Showing posts from September 19, 2009

Uniflo and loop scavenging

2 stroke engines with an exhaust valve mounted in the cylinder head are known as uniflow scavenged engines. This is because the flow of scavenging air is in one (uni) direction.MAN B&W MC series uniflow scavenged engineSome 2 stroke engines do not have exhaust valves; As well as scavenge ports in the cylinder liner, they are fitted with exhaust ports located just above the scavenge ports. As the piston uncovers the exhaust ports on the power stroke, the exhaust gas starts to leave the cylinder. When the scavenge ports are uncovered, scavenge air loops around the cylinder and pushes the remaining exhaust gas out of the cylinder. This type of engine is known as a loop scavenged engine. Note that the piston skirt is much longer than that for a uniflow scavenged engine. This is because the skirt has to seal the scavenge and exhaust ports when the piston is at TDC. Although simpler in construction with less moving parts, these engines are not as efficient or a…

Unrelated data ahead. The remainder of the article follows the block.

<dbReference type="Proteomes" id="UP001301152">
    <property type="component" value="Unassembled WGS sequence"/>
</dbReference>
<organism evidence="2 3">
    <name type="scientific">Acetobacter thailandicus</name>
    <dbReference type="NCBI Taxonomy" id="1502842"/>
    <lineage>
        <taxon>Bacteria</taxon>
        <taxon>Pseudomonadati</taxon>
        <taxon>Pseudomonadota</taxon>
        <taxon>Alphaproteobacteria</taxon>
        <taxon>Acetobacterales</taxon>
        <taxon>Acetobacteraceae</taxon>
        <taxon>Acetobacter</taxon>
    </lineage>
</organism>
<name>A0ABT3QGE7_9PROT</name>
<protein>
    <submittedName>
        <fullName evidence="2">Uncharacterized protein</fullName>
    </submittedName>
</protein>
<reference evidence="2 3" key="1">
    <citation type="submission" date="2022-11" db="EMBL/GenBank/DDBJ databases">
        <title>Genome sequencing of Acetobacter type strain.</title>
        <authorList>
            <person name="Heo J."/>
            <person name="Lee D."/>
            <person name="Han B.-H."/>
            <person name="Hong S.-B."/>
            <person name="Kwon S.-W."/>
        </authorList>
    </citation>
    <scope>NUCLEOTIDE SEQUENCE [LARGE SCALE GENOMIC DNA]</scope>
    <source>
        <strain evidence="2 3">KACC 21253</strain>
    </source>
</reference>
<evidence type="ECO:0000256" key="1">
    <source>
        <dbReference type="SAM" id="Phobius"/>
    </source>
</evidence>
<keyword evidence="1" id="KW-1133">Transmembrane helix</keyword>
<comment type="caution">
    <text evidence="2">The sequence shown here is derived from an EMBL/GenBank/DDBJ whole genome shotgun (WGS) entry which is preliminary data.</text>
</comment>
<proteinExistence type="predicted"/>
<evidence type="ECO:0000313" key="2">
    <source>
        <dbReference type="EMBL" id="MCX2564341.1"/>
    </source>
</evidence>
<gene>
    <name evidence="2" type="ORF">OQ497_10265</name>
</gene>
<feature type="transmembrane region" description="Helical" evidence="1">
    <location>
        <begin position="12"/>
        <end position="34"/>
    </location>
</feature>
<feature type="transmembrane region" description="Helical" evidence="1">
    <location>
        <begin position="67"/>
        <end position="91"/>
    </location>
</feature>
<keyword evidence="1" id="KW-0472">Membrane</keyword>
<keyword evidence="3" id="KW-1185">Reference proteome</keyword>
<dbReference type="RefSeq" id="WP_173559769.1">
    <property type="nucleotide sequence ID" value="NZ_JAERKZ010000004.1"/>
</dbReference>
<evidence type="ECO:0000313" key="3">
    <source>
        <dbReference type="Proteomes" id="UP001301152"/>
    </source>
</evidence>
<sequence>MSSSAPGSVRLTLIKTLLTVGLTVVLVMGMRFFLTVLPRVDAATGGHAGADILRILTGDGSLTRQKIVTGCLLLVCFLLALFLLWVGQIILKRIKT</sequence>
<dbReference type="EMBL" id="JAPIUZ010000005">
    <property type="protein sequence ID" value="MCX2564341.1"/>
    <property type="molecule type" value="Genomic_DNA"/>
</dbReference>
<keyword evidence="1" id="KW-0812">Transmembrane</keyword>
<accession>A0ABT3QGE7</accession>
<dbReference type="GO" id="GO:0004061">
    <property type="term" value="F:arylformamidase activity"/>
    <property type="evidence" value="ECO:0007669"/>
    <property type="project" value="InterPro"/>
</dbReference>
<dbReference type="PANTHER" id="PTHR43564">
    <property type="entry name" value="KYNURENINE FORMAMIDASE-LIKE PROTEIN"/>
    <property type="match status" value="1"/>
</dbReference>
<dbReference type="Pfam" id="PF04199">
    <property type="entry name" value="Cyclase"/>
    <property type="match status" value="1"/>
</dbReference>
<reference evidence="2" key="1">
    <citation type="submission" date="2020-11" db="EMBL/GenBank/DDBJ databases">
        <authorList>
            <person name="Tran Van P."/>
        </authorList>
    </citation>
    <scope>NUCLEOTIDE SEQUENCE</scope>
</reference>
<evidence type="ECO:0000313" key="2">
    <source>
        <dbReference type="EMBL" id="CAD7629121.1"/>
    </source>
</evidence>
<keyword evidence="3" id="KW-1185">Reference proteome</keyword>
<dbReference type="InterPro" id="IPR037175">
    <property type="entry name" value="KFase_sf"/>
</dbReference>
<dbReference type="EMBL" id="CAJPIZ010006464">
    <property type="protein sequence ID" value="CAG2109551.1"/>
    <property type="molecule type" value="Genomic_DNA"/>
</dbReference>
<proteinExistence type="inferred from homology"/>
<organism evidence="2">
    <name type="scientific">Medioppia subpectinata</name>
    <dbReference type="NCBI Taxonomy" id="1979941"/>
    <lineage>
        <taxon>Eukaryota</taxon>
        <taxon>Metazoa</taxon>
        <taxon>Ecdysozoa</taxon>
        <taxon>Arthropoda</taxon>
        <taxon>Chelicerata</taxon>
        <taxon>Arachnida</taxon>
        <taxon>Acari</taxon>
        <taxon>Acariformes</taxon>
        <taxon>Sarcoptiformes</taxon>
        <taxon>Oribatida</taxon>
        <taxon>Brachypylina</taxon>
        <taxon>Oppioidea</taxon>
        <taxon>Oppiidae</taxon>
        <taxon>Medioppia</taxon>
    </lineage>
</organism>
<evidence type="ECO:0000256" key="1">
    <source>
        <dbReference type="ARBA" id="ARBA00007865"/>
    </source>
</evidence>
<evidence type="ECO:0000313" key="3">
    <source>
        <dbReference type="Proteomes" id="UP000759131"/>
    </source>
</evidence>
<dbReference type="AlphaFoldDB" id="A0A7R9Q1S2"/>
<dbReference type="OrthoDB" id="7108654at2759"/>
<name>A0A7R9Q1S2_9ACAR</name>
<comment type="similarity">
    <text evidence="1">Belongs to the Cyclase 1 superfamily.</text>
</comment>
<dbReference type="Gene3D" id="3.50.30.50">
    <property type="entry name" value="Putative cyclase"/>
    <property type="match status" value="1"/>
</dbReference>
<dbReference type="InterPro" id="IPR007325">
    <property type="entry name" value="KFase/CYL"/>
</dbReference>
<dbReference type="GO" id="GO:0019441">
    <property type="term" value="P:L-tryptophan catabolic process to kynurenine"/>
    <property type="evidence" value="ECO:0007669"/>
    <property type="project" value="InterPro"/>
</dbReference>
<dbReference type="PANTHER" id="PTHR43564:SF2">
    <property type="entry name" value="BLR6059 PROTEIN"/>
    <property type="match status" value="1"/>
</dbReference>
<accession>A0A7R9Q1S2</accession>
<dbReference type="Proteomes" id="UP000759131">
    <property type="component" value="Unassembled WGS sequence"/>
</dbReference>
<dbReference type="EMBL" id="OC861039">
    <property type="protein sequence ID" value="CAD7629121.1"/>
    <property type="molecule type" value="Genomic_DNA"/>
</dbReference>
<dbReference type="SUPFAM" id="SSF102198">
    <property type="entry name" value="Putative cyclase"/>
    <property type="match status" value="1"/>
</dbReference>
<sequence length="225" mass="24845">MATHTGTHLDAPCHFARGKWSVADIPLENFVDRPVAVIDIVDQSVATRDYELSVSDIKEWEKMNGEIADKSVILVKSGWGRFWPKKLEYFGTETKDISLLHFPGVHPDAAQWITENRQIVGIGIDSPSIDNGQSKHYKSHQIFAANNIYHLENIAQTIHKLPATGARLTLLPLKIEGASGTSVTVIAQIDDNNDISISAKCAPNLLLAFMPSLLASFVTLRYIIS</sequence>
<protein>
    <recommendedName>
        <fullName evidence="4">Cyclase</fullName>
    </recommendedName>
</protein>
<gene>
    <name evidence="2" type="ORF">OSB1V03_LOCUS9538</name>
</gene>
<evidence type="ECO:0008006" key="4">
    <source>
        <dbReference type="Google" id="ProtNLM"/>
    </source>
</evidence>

coolind the engine

Although there is an abundance of free sea water available, marine diesel engines do not use it directly to keep the hottest parts of the engine cool. This is because of the corrosion which would be caused in the cooling water spaces, and the salts which would be deposited on the cooling surfaces interfering with the heat flow. Instead, the water circulated around the engine is fresh water ( or better still, distilled water) which is then itself cooled using sea water. This fresh water is treated with chemicals to keep it slightly alkaline ( to prevent corrosion) and to prevent scale formation. Of course, if distilled water, which some ships can make from sea water using evaporators, is used then there is a reduced risk of scale formation.The cooling water pump which may be engine driven or be a separate electrically driven pump pushes the water around the circuit. After passing through the engine, where it removes the heat from the cylinder liners, cylinder heads, exhaust valves and…